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An event bus aiming at ease of use and performance. Features: Declarative listener definition via annotations, sync and/or async event delivery, weak-references, message filtering
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Small improvements to code documentation

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Benjamin Diedrichsen authored


MBassador is a very light-weight message (event) bus implementation following the publish subscribe pattern. It is designed for ease of use and aims to be feature rich and extensible while preserving resource efficiency and performance. The core of MBassador's high performance is a specialized data structure that minimizes lock contention such that performance degradation of concurrent access is minimal. The performance win of this design is illustrated in performance comparison and more recently in the eventbus-performance github repository.

Using MBassador in your project is very easy. Create as many instances of MBassador as you like (usually a singleton will do) bus = new MBassador(), mark and configure your message handlers with @Handler annotations and finally register the listeners at any MBassador instance bus.subscribe(aListener). Start sending messages to your listeners using one of MBassador's publication methods or Done!

Read this documentation to get an overview of MBassadors features. There is also some documentation in the Wiki - although admittedly not enough to make a developer happy (work is in progress). Additionally, you can browse the javadoc

There is a spring-extension available to support CDI-like transactional message sending in a Spring environment. It's beta but stable enough to give it a try.

Table of contents:


Annotation driven

Annotation Function
@Handler Defines and customizes a message handler. Any well-formed method annotated with @Handler will cause instances of the defining class to be treated as message listeners
@Listener Can be used to customize listener wide configuration like the used reference type
@Enveloped A message envelope can be used to pass messages of different types into a single handler
@Filter Add filtering to prevent certain messages from being published

Delivers everything

Messages do not need to implement any interface and can be of any type. It is possible though to define an upper bound of the message type using generics. The class hierarchy of a message is considered during message delivery, such that handlers will also receive subtypes of the message type they consume for - e.g. a handler of Object.class receives everything. Messages that do not match any handler result in the publication of a DeadMessage object which wraps the original message. DeadMessage events can be handled by registering listeners that handle DeadMessage.

Synchronous and asynchronous message delivery

A handler can be invoked to handle a message either synchronously or asynchronously. This is configurable for each handler via annotations. Message publication itself supports synchronous (method blocks until messages are delivered to all handlers) or asynchronous (fire and forget) dispatch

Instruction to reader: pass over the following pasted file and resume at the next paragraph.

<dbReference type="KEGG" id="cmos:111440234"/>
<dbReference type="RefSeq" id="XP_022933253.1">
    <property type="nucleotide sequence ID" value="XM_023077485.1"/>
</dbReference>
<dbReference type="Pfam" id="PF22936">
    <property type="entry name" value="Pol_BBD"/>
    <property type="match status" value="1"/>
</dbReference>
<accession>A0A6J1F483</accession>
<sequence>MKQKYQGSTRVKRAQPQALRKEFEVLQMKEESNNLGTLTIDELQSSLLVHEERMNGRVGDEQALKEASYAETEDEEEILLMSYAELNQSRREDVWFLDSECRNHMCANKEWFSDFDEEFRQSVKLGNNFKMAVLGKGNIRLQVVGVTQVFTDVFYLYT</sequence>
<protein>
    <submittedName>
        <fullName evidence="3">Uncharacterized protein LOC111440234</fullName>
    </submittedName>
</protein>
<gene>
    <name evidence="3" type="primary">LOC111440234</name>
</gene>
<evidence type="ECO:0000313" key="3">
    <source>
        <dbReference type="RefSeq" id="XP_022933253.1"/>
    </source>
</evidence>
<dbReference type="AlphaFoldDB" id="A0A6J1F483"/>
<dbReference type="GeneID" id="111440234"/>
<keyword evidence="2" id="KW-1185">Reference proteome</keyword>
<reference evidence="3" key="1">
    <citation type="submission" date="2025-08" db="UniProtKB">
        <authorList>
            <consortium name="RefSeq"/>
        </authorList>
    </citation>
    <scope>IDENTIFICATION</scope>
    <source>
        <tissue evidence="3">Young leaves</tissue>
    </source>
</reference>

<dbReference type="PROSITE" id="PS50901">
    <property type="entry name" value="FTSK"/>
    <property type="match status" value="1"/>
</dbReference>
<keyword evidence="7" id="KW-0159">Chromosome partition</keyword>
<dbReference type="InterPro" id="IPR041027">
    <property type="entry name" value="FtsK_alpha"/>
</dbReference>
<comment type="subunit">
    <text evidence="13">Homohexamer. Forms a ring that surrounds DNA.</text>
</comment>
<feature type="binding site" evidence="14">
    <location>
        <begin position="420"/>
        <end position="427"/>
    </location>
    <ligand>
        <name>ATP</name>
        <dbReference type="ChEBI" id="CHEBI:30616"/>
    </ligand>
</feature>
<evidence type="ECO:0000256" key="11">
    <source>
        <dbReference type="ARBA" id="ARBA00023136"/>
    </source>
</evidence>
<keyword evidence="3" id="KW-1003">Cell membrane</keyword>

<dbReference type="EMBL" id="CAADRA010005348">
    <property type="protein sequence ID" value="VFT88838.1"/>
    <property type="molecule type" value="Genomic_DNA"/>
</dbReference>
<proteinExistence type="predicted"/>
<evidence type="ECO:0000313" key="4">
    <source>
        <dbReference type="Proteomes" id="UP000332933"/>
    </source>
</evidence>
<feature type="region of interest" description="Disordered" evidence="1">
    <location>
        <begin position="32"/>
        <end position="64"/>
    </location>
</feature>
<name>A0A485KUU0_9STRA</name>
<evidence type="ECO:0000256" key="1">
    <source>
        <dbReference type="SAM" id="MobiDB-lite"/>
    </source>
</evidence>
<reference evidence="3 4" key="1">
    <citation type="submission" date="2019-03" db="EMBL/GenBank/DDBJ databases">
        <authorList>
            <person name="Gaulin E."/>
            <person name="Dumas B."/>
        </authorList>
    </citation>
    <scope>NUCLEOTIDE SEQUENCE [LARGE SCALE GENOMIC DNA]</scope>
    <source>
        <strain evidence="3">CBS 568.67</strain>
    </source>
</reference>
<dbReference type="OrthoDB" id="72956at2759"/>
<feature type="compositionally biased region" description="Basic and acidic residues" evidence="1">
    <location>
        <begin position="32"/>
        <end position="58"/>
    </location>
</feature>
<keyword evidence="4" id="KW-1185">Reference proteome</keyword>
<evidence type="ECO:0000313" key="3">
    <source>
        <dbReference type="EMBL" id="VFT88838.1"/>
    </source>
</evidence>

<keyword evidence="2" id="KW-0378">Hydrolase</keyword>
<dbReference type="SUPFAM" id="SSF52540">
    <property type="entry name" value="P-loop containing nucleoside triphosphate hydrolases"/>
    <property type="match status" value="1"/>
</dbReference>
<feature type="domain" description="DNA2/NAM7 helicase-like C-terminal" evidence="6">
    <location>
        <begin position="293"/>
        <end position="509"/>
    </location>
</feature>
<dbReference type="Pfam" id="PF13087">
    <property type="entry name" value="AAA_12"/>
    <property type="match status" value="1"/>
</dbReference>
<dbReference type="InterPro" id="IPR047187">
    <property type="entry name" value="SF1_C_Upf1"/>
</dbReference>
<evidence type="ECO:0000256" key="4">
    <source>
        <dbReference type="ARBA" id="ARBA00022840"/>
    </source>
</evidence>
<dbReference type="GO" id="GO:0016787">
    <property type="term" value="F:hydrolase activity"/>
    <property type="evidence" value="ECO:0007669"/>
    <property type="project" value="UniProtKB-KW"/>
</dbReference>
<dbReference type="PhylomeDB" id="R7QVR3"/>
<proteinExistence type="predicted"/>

Configurable reference types

By default, MBassador uses weak references for listeners to relieve the programmer of the need to explicitly unsubscribe listeners that are not used anymore and avoid memory-leaks. This is very comfortable in container managed environments where listeners are created and destroyed by frameworks, i.e. Spring, Guice etc. Just stuff everything into the message bus, it will ignore objects without message handlers and automatically clean-up orphaned weak references after the garbage collector has done its job. Instead of using weak references, a listener can be configured to be referenced using strong references using @Listener(references=References.Strong). Strongly referenced listeners will stick around until explicitly unsubscribed.


MBassador offers static message filtering. Filters are configured using annotations and multiple filters can be attached to a single message handler. Since version 1.2.0 Java EL expressions in @Handler are another way to define conditional message dispatch. Messages that have matching handlers but do not pass the configured filters result in the publication of a FilteredMessage object which wraps the original message. FilteredMessage events can be handled by registering listeners that handle FilteredMessage.

Enveloped messages

Message handlers can declare to receive an enveloped message using Enveloped. The envelope can wrap different types of messages to allow a single handler to handle multiple, unrelated message types.

Handler priorities

A handler can be associated with a priority to influence the order in which messages are delivered when multiple matching handlers exist

Custom error handling

Errors during message delivery are sent to all registered error handlers which can be added to the bus as necessary.


MBassador is designed to be extensible with custom implementations of various components like message dispatchers and handler invocations (using the decorator pattern), metadata reader (you can add your own annotations) and factories for different kinds of objects. A configuration object is used to customize the different configurable parts, see Features


Handler definition

Message handlers are defined via annotations added to instance methods. The simplest definition is to just use @Handler without changing any parameters or adding of any other annotations.

NOTE: MBassador uses WEAK REFERENCES by default. If you do not hold references to your listeners somewhere else they will be garbage collected! This can be changed by adding @Listener(references=References.Strong) to the defining class

    // every message of type TestMessage or any subtype will be delivered
    // to this handler
    public void handleTestMessage(TestMessage message) {
        // do something

    // every message of type TestMessage or any subtype will be delivered
    // to this handler
    public void handleTestMessageStrong(TestMessage message) {